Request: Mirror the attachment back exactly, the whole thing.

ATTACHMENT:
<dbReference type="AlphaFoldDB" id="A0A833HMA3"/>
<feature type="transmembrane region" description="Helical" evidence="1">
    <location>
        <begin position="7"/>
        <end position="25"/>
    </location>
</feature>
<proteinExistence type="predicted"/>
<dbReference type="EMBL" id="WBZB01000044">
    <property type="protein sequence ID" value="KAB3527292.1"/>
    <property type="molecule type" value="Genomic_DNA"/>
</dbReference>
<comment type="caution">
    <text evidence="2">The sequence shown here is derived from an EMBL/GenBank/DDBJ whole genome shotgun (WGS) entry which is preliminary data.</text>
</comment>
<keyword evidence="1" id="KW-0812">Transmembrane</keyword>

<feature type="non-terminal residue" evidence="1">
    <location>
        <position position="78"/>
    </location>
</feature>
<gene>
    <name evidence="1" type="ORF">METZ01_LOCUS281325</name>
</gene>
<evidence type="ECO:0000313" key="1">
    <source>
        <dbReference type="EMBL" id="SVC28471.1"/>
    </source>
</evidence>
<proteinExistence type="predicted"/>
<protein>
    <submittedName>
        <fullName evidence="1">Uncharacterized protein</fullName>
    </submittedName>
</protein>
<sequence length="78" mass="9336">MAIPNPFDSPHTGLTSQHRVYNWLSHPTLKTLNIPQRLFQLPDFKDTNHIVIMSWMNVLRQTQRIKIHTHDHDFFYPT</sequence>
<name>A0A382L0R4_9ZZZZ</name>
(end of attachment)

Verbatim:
<dbReference type="AlphaFoldDB" id="A0A833HMA3"/>
<feature type="transmembrane region" description="Helical" evidence="1">
    <location>
        <begin position="7"/>
        <end position="25"/>
    </location>
</feature>
<proteinExistence type="predicted"/>
<dbReference type="EMBL" id="WBZB01000044">
    <property type="protein sequence ID" value="KAB3527292.1"/>
    <property type="molecule type" value="Genomic_DNA"/>
</dbReference>
<comment type="caution">
    <text evidence="2">The sequence shown here is derived from an EMBL/GenBank/DDBJ whole genome shotgun (WGS) entry which is preliminary data.</text>
</comment>
<keyword evidence="1" id="KW-0812">Transmembrane</keyword>

<feature type="non-terminal residue" evidence="1">
    <location>
        <position position="78"/>
    </location>
</feature>
<gene>
    <name evidence="1" type="ORF">METZ01_LOCUS281325</name>
</gene>
<evidence type="ECO:0000313" key="1">
    <source>
        <dbReference type="EMBL" id="SVC28471.1"/>
    </source>
</evidence>
<proteinExistence type="predicted"/>
<protein>
    <submittedName>
        <fullName evidence="1">Uncharacterized protein</fullName>
    </submittedName>
</protein>
<sequence length="78" mass="9336">MAIPNPFDSPHTGLTSQHRVYNWLSHPTLKTLNIPQRLFQLPDFKDTNHIVIMSWMNVLRQTQRIKIHTHDHDFFYPT</sequence>
<name>A0A382L0R4_9ZZZZ</name>